New York City Theater
"My Fair Lady"
Vivian Beaumont Theater
Lauren Ambrose. Remember that name. The actress, so wonderfully caustic on TV’s “Six Feet Under,” is also the finest stage Juliet in this critic’s memory. Making her musical debut as Eliza Doolitle in director Bartlett Sher’s “thrilling, absolutely thrilling” revival of the magnificent “My Fair Lady” at Lincoln Center, Ambrose is sensational. Warm and tender as she can be, yearning, ambitious, cautious, fiery, calculating, subtle, she possesses a deep understanding of the pragmatic guttersnipe with dreams.
If you think you’ve seen the show before -- and who hasn’t? – you’re in for a surprise. Not only is the production beautiful to hear, not only does it retain the intelligence and conflicts of Bernard Shaw’s “Pygmalion,” not only does it make pallid this season’s thin crop of tuners, it stands on its own as fresh as it ever was.
Frederick Loewe’s music and Alan Jay Lerner’s book and lyrics flow seamlessly. Who can resist “I Could Have Danced All Night,” “On the Street Where You Live,” “Wouldn’t it be Loverly” and “Get Me to the Church on Time” not to mention the heartbreaking “I’ve Grown Accustomed to Her Face”?
Without changing a word, under Bartlett Sher’s genius direction, the evening makes relevant in these #MeToo times the classic myth of the man who, falling in love with a statue of his own making, yearns to bring her to life. Shaw uses the myth to tell of a phonetician who boasts he can make a “lady” out of a ragamuffin, cockney flower girl by teaching her to speak properly.
Shaw, in addition to being a socialist fed up with class distinctions, was a feminist. He believed in equal opportunity in marriage, employment and finances. No wonder, then, that among the crowds in “My Fair Lady,” Sher finds room for a parade of suffragettes bearing signs demanding the vote.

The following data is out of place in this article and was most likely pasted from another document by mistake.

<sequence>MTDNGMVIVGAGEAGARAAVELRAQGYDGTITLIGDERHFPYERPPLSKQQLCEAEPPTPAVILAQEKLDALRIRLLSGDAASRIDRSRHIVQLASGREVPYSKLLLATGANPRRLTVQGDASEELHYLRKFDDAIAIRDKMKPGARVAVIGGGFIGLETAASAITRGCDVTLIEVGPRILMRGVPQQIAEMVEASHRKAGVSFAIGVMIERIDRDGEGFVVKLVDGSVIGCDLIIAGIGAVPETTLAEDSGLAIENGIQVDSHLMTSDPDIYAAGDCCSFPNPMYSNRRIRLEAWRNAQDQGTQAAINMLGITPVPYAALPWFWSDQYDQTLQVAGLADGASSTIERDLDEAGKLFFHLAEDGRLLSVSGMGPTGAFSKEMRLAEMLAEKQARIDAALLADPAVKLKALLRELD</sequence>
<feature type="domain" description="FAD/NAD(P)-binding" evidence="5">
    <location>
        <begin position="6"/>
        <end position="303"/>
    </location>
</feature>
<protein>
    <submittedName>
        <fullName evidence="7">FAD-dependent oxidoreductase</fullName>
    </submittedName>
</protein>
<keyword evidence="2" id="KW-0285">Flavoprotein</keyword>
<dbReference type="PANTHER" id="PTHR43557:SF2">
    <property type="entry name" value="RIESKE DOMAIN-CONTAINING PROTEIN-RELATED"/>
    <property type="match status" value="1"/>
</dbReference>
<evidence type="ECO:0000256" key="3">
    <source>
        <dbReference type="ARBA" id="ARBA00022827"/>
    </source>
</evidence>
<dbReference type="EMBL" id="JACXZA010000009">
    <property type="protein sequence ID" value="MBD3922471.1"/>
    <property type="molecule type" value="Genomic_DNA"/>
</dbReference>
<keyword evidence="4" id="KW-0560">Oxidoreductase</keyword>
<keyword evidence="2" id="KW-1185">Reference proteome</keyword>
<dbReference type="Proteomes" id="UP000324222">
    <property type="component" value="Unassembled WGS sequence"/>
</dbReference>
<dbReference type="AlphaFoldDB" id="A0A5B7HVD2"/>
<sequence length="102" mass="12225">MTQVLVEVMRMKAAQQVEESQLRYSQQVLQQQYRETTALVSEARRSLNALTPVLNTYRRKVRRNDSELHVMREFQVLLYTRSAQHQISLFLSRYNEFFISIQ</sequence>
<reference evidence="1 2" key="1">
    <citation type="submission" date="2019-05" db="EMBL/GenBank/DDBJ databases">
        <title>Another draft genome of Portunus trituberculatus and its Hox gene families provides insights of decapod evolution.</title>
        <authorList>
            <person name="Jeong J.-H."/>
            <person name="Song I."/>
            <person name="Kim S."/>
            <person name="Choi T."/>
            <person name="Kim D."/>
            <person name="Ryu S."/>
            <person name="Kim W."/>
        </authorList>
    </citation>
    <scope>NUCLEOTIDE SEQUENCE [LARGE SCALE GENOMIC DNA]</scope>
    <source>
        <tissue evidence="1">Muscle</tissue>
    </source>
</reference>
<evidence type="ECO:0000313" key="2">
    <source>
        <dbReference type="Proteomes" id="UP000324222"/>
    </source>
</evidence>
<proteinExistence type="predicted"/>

In winning his bet of transforming Eliza, Higgins sets off a chain of buried feelings. Eliza, finding her true voice, rebels against Higgins’ callous treatment of her, while he ostensibly sees her as merely an empty vessel to be filled with his knowledge. Angry with himself for having his façade pierced, this “confirmed old bachelor” has his values challenged by a determined young woman who knows her own mind.
Harry Hadden-Paton is an exasperating, exasperated Henry Higgins. Vulnerable yet egocentric, attractive yet stiff, Hadden-Paton creates a character so ennobled by his self, so frightened of feelings, he cannot see beyond his learning. But watch that last smile: it fits in with the production’s ambiguity.
As Alfred, Eliza’s bilious father, Norbert Leo Butz is hilarious. His “Get Me to the Church” is both raucous and touching. Allan Corduner is a cold Colonel Pickering, but the great Diana Rigg is a warm Mrs. Higgins, Henry’s mum. Whether bemused by Eliza’s gaffes or sympathetic to the young woman’s troubles, Rigg sure knows how to hold a stage. Jordan Donica as Eliza’s suitor, Freddy, gives a powerful rendition of “On the Street Where You Live.”
Christopher Gattelli’s choreography is tasteful, Michael Yeargan’s scenery is heavy, Catherine Zuber’s costumes are gorgeous and Donald Holder’s lighting adds its own sparkle to an already sparkling occasion. And let’s hail conductor Ted Sperling and his two-dozen-plus-piece orchestra for its lushness and precision that had the audience applauding even during the overture.
All in all, a bloody brilliant evening!
--David A. Rosenberg
May 8, 2018